On ‘MAN OF STEEL’, The Most Misunderstood Comic Book Movie Of All-Time

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Following the news that Henry Cavill was stepping away from the role of Superman, one’s mind couldn’t help but wander to the infamous incarnations of the character in Batman v. Superman: Dawn Of Justice and Justice League. After all, they are both the most recent adaptations of Kal-El and the movies that most appropriately define DC’s cinematic shortcomings, so it’s only reasonable that the memory conjures images of those films when remembering Cavill’s Superman

But before the days of the DCEU and CGI mustaches, there was merely a standalone Superman movie and it was a quite good one: Man Of Steel.

Despite what Warner Bros. will have you believe, I remain ardent about the idea that they never originally intended for Man Of Steel to be the launchpad for an entire cinematic universe and only made the decision retroactively. Let’s take a few quick revolutions around the Earth to wind time back and show you what I mean.

Development of Man Of Steel began in 2008,  Zack Snyder signed on as the director in 2010, and principal photography began in August 2011. While the Mandela Effect may trick you into believing Man Of Steel was a response to Iron Man and the MCU, that wouldn’t have been possible as there really was no Marvel Cinematic Universe yet. Man Of Steel was only turned into a “universe” movie after it hit theaters.

When production on Man Of Steel began, there were only five movies under Marvel Studios’ belt: one excellent (Iron Man), one good (Captain America: The First Avenger), and three average (Thor, The Incredible Hulk and Iron Man 2).

The point is that shared universe building was far from a proven commodity at this time, meaning DC was in no rush to copy Marvel’s blueprint. So, while history may suggest that DC was attempting to emulate Marvel’s success, a closer look tells us they were actually trying to recreate their own.

Off the high of The Dark Knight trilogy — which, at the time, was the premiere comic book movie franchise — DC was aiming to Nolan-ize Superman: how would this character look, feel, and act in the real world? And with Man Of Steel, they largely succeeded.

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The issue with Superman is, was, and always will be: what’s the interest — the conflict — in an immortal alien with a perfect jawline?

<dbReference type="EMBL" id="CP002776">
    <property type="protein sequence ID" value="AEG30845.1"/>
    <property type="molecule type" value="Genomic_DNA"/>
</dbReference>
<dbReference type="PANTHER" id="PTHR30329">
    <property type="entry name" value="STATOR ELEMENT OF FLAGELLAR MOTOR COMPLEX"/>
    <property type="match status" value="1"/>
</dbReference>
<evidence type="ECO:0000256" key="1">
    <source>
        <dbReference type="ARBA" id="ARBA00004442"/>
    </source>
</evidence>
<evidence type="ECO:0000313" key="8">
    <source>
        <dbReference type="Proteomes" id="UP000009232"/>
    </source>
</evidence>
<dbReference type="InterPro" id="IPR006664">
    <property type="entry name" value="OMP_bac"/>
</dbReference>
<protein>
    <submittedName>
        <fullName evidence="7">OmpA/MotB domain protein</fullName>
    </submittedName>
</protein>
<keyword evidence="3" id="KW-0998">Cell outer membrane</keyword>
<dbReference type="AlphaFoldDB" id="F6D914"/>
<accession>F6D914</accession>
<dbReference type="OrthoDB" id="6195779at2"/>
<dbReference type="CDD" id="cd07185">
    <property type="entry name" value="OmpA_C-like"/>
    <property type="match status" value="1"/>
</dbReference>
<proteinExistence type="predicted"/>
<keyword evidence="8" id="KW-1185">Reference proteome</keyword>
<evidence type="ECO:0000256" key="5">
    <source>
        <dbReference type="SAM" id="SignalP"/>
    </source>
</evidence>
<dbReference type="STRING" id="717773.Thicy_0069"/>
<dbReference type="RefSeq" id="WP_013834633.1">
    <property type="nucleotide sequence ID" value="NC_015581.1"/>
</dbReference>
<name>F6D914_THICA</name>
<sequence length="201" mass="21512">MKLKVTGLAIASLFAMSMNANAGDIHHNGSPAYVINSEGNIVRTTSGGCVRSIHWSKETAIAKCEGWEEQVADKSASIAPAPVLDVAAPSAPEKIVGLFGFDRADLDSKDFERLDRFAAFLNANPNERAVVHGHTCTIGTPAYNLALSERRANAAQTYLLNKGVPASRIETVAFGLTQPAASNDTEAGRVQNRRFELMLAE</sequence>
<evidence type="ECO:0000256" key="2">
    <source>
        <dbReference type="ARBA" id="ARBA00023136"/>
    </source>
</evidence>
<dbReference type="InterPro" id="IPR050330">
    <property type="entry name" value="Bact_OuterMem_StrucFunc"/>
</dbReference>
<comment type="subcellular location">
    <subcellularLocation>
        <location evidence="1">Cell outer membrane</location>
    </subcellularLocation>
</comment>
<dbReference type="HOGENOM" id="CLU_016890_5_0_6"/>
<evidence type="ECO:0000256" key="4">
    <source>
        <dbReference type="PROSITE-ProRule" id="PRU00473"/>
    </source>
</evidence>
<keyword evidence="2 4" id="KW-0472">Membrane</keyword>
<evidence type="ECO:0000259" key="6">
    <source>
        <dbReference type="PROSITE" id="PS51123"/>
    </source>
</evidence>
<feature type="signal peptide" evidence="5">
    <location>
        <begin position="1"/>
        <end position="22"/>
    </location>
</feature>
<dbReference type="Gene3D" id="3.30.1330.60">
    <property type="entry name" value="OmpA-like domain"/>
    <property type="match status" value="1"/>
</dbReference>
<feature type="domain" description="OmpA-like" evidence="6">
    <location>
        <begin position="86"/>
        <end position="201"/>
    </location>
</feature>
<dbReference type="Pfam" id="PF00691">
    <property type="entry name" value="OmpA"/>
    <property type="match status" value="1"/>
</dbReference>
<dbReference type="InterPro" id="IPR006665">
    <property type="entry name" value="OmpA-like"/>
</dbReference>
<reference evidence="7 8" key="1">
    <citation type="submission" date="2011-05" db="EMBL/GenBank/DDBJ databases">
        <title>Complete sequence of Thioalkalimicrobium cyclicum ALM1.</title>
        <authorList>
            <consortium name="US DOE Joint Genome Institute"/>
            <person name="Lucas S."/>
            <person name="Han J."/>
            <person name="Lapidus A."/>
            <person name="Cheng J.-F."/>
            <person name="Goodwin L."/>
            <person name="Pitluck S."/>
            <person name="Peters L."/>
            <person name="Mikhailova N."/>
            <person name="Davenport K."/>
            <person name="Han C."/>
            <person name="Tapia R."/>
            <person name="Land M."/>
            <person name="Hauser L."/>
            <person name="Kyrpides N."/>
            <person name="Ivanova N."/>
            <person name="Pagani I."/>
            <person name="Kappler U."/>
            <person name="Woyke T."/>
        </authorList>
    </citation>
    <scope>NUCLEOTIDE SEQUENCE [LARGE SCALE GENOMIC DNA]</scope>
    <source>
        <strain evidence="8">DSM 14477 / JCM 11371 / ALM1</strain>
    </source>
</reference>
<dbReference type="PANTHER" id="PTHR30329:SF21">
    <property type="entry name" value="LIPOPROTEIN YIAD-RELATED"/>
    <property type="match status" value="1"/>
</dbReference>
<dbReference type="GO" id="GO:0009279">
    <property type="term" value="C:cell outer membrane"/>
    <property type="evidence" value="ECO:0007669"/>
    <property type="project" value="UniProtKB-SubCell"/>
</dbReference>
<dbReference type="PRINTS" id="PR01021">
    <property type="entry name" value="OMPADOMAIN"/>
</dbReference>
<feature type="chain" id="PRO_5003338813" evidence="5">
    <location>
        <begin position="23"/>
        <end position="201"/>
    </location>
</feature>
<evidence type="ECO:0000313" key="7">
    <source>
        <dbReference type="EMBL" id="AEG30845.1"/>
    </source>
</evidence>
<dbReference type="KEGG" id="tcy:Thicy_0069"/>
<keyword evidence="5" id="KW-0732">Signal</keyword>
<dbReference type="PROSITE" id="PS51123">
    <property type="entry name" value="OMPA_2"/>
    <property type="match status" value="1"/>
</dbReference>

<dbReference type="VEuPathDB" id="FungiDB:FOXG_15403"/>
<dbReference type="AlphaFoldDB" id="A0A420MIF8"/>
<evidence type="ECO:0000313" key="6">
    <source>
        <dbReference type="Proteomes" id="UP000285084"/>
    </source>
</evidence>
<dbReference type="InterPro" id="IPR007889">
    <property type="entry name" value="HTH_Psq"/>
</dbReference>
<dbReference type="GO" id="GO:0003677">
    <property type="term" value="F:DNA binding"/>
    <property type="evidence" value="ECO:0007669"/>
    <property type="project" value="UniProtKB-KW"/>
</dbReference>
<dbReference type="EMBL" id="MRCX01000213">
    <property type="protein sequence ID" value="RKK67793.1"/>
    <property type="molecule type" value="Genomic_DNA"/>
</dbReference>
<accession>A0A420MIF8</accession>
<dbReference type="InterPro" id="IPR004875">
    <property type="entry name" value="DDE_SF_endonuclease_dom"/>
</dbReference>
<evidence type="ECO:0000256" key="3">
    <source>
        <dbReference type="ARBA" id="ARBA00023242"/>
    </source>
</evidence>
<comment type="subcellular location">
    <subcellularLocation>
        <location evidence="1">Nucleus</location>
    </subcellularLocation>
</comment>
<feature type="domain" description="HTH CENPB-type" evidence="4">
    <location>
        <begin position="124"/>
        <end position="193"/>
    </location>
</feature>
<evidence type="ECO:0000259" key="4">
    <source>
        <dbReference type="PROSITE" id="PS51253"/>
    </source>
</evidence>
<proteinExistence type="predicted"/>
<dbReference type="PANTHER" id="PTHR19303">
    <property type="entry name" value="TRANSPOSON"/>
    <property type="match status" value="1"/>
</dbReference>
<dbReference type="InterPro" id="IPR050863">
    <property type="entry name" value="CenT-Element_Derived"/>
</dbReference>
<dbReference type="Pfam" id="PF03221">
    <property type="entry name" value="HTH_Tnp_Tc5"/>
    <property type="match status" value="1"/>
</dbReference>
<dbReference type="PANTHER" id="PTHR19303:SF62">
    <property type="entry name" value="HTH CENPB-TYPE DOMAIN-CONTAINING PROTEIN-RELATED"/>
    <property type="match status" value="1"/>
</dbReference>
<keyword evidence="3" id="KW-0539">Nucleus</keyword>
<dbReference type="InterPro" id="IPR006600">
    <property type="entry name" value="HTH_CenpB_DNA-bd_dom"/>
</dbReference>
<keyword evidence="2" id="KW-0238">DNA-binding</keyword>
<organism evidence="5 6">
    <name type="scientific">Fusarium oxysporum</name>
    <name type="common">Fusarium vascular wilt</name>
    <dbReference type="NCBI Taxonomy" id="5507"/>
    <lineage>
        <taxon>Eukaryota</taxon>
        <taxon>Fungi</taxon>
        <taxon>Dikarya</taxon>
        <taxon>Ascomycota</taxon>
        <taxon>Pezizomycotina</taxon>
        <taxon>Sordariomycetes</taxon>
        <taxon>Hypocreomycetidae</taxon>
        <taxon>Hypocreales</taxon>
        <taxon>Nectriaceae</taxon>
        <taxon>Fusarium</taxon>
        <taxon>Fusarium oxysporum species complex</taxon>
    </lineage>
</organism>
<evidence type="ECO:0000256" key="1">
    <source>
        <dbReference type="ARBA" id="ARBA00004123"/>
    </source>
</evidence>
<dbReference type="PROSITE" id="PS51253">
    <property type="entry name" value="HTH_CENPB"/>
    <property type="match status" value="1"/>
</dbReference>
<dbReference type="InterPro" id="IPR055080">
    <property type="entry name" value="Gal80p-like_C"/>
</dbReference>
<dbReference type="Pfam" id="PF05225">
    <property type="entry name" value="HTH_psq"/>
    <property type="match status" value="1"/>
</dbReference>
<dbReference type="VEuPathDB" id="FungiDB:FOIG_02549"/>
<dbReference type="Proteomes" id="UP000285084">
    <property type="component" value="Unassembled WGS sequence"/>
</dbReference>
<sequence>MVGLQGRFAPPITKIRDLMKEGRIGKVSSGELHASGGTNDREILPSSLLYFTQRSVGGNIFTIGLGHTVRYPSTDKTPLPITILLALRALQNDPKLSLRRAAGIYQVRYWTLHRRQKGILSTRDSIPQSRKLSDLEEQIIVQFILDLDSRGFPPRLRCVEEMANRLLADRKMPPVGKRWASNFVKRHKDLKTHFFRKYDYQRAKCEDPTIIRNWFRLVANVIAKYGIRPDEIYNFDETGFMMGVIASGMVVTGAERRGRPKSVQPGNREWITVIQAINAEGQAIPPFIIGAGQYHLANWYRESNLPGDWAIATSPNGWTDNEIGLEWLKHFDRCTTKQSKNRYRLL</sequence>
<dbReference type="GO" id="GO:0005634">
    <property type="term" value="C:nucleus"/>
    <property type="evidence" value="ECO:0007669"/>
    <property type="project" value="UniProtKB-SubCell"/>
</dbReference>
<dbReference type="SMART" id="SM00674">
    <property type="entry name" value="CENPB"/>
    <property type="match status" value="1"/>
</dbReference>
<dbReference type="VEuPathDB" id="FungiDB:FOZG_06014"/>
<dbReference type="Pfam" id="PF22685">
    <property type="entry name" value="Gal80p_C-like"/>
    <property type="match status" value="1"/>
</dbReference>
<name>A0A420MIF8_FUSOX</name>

He hides in plain sight and is impervious to pain. He can fly around the Earth and into the stars. He can melt steel with his laser vision and freeze raging fires with his ice breathe. How do you make that guy a layered, complex character?

And with Man Of Steel, DC found the answer: who was the boy behind the out-of-this-world hero?

While Kal-El may be an alien, Clark Kent is very much a human, and that’s what Man Of Steel was all about: what happens when you test the mental and emotional strength of a being that cannot be challenged physically?  What happens when an out-of-place child is beaten up by bullies when he knows he can’t fight back? What happens when a teenager has to decide between keeping his greatest secret and the lives of his classmates? What happens when an alien falls in love?

Simply put, Man Of Steel was a meditation on what it means to be human in both idea and execution: despite it’s grey and gloomy overtones — as life has — the film echoed and reverberated a sense of endless optimism — as life should.

Because Man Of Steel is forever technically — and unfortunately — part of the DCEU, the masses will ultimately judge it by the lack of success the universe has had since. But if you look closer — some might even say with x-ray vision — you’ll find that at its core, Man Of Steel was a beautifully shot and scored film that was simply about a regular guy with extraordinary gifts trying to be decent and fit in with the rest of us.

It just so happens that regular guy was an alien was named Superman.

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